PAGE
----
Let’s talk reading habits…

Hey guys,

Fairly regularly, I have some reader ask about my reading habits. Most assume I’m a voracious reader (and finisher) of hundreds of books — like normal authors, I presume? — but actually, it’s quite the opposite.

I try to be a voracious reader. But frankly, I am a notoriously picky reader.

I don’t finish about eighty percent of the books I start, and I’ve literally gone to the library or bookstore to pick out a book and returned home two hours later without one.

But I do love to read. Don’t get me wrong. I just mostly re-read my favorites. I kid you not, I’ve re-read some of my favorite books more than five or six times.  (I think I’ve read one or two of them probably ten times, but I don’t expect you to believe that.)

And I don’t just read them. That’s not really an honest statement. I sort of chew on them. I move through them pretty slow when I’m re-reading (truthfully, I’m a slow reader even on the first run-through). But when I’m re-readine one of my favorite books, what I’m really trying to do is see (and study) what the author is doing.

I like to dissect what they’ve done — if I can — on each page, and even each paragraph. And I’ve personally found that I get far more out of books (from a learning perspective) when I’m re-reading one, than from reading a new one. For me, I find it’s nearly impossible to learn something when you don’t know what twist or turn is coming up.

But back to the main point, as I said above, with most books, I don’t even finish them; much less re-read them.

Most of the time, I start them and the author goes left when I think he/she should’ve gone right. Or the book gets me thinking about one of my stories, and next thing you know, I’m sitting down writing.

In many respects, I’m more of a writer than a reader. If you turn a movie on, or even start a conversation with me, often you’ll see my eyes drift about halfway through it because you can just about guarantee that my mind has drifted off to some kind of story idea. And by then, I’m almost dying to get to my desk and start writing.

Anyway, would love to hear your all’s reading habits. Feel free to comment below!

Where I’ve been.

It’s been a while since I wrote a post on here. In fact, I looked at the date of my last post this morning and realized — with much chagrin — that it was from October of last year. So, nearly three months ago if you round up a tad.

And that really frustrates me because one of my goals has been to get back to blogging more. But it’s a new year and this year I’m going to be much more active on here.

I think a big part of my problem last year was the nasty divisiveness we’ve all lived through politically speaking. It doesn’t matter which side you’re on, you’re probably madder and angrier than you’ve ever been at the other side. And we’ve all seen and experienced this ugliness.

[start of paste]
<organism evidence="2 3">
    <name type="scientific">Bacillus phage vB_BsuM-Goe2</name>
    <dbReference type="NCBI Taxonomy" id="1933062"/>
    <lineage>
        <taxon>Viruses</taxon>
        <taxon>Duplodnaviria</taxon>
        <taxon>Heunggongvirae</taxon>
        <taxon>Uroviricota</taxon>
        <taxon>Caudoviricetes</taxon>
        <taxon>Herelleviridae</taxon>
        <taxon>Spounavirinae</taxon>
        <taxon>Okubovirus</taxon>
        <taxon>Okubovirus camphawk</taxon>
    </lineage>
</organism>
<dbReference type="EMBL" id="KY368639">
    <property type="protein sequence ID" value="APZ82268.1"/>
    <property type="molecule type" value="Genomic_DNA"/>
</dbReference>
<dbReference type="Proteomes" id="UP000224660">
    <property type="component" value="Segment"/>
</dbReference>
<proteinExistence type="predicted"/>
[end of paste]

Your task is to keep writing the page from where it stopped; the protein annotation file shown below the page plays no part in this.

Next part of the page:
Facebook was less fun in 2017 than it’s ever been, and we’ve probably all had some serious spats with friends or family members over all the news the past year. In fact, I’d almost argue the anger and division we’re going through in this country has nearly killed facebook.

So, probably like you, I spent much of last year trying to bite my tongue and avoid saying what I was really feeling.

Also last year, shortly after that last post I wrote (Don’t ever lose the magic), I found out some devastating news that kept me from posting on here. During a routine vet appointment, I learned my dog Maggie had lymphoma.

I went into that appointment telling myself that she was seven-ish years old (we didn’t know her age because she was a rescue), and I needed to start preparing myself mentally for the fact that she probably only had three to five years left.  I left it knowing she only had mere months to live when they discovered the lump in her throat.

We fought the nasty prognosis as best we could, extending her life for as long as we could without being selfish or cruel to her (I hope), but in the end the vet’s predictions proved absurdly accurate: a perfectly “healthy” dog was attacked unseen from the inside and went downhill remarkably fast.

As most of you know, Danah and I don’t have any kids, so losing Maggie was extraordinarily painful. She was a member of our family and she was my rock and one of my best friends. She knew me about as well as anybody can know me.

She had watched me fight to keep a company alive, she had watched me write many a book, and she was always there to cheer me up or console me or beg me for one more treat or walk or game of ball.

When we received the diagnosis, and later when she passed, I didn’t tell hardly anyone. I didn’t want to post anything on facebook or tell many friends. It was just too painful, and I didn’t want to spread any more darkness in the world. 2017 was already dark enough.

Now, Danah and I are down to two kitties, Clay and Penny. (We lost our other love — a once-in-a-lifetime cat named Toby, who was more dog than cat — just about a year before Maggie.) Clay and Penny are both rescues, but they were feral before we rescued them, so they’re pretty skittish (even two years later).

They only want a little bit of love on most days, and they’re still trying to figure out why Maggie’s no longer around.

But it’s a new year and this year I’ll be posting a lot more. I’m not going to let my political exhaustion and isolation, which I think we’re all feeling, affect my blogging anymore.

I just finished a new book, I’m excited about a few other ones that I’m about halfway through with, and it’s time to get this train back on the track.

If you’re a long-time follower of the blog (and regular commenter), leave a few words below updating me on your life if you want. I’ve certainly missed the community we built on here and I’m hoping you have, too.

And if you’re new, feel free to introduce yourself below. Maybe just share a bit about yourself, how you came across this blog or my books, and anything else you want to add, such as interests, favorite authors or books, etc. I really enjoy getting to know new people who presumably share some of the same interests as me.

I’ll be posting about once a week from here on out, so hopefully, we can get back to having some great discussions (and sense of community) in the comments below again.

Stan R. Mitchell


Stan R. Mitchell, author and prior Marine, is best known for his Nick Woods Marine Sniper series, which remained in the Top 100 on Amazon for more than three years. The series ​was also picked up by Audible.com for a multi-book audio deal. Additional works include a Western thrillerdetective series, and World War II story. Learn more at http://stanrmitchell.com.

Brief update, with loads of wisdom and motivation

Hey, guys!

I apologize for the EXTREMELY long delay since my last post! Let’s just say I’ve been going through a bit of a valley in my life (<—– massive understatement!) and it’s been so trying that I’ve struggled to stay positive as each setback piled atop the prior.